The day before she died, Lyra and I were messaging each other planning a meet-up in Derry that summer with our friend and mentor Susan McKay. Now, as then, I imagine the three of us walking the city walls at sundown, laughing and grieving and hoping for better days in the “beautiful tragedy”, as Lyra called Northern Ireland. I wanted to talk to her about the sunset scene in Milkman, depicted on the book’s cover. It was a parable of life trying to happen in the Seventies Northern Ireland of our parents’ youth. In it a teacher brings her adult night-class to the window to study the sunset. Unable to still their minds and surrender to the mix and blend of colours in the sky, the students turn their backs, feeling betrayed by the teacher’s acknowledgement of other colours besides blue. Betrayed, because to admit to new amazements might leave them helpless before a tide of admissions their society couldn’t face. In our own era, Lyra’s life and work declared new freedoms and accommodations that only very recently have felt possible in Northern Ireland. Now she’s gone, we ask ourselves how we’ll manage without her. Her answer — for it is all here in this extraordinary book — is also her call to action: open your minds, permit all the colours, and render new possibilities through words.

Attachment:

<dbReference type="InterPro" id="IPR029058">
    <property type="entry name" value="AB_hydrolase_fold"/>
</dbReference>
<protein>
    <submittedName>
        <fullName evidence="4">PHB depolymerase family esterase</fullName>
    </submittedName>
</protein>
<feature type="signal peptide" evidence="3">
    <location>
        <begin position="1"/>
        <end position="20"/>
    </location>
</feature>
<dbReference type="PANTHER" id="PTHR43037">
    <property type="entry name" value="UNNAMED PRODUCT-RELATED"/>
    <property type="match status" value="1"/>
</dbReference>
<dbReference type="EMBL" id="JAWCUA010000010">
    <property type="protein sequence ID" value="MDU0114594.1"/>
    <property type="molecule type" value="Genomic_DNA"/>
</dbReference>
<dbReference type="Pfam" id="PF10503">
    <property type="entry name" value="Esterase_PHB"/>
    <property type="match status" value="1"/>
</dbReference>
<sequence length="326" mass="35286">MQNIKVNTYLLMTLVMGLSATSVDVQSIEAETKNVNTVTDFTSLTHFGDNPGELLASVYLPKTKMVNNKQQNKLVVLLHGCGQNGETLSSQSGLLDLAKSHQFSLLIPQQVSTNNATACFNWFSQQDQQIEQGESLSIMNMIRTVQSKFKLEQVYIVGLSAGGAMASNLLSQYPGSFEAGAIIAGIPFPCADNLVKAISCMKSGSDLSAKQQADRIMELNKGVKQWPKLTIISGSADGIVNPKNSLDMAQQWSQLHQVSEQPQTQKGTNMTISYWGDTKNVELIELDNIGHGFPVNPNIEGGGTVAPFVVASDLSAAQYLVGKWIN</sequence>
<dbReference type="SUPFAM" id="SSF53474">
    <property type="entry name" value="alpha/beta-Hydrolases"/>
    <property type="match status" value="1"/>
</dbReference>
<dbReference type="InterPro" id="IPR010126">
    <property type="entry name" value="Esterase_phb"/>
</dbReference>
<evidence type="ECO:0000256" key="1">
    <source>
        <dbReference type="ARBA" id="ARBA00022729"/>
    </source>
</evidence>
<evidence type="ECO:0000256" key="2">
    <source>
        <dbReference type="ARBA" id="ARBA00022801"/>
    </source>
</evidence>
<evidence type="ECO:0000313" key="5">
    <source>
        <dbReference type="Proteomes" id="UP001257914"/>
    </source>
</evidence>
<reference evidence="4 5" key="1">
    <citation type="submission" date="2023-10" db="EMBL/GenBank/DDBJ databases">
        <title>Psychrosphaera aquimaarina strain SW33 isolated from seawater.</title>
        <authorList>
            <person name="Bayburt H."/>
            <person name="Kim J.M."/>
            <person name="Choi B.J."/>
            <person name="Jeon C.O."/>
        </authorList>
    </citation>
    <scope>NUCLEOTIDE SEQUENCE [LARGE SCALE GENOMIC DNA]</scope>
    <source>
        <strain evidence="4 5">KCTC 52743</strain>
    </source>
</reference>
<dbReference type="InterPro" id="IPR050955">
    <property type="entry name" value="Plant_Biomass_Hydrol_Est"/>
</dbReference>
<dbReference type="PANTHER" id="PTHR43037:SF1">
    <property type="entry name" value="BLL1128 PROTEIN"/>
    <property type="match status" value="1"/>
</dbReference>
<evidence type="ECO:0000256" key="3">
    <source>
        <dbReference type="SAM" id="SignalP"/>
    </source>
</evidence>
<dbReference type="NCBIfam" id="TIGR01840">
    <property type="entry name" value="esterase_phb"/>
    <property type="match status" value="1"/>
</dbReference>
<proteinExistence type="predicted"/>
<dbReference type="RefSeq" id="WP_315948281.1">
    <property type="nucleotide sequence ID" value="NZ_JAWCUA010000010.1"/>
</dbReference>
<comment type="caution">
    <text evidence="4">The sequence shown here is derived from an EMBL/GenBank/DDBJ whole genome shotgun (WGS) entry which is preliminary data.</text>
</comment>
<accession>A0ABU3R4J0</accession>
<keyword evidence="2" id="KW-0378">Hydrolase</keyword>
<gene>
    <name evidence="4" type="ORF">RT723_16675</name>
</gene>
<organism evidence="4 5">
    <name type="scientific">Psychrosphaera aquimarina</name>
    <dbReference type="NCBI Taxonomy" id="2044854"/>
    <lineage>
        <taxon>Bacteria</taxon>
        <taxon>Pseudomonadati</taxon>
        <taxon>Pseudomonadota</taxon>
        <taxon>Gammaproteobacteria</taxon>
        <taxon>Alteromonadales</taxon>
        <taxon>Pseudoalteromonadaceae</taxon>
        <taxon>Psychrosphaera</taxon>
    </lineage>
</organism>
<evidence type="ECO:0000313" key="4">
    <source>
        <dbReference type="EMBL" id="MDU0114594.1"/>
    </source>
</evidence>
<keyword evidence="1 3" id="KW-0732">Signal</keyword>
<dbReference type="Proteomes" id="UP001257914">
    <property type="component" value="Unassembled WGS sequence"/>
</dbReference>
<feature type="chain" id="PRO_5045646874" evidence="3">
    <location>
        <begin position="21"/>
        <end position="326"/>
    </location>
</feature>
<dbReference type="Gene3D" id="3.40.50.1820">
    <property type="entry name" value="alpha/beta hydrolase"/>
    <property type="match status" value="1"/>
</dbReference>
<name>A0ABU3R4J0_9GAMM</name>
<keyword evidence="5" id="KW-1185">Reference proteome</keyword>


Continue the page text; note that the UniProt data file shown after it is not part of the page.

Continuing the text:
Anton Thompson-McCormick is a writer and actor based in London and Ballycastle, Northern Ireland. His co-written piece about cycling the length of the Irish Border with his English partner, David, launched the Irish Times ‘Long Read’ section last year. He studied at Queen’s University Belfast and Drama Centre.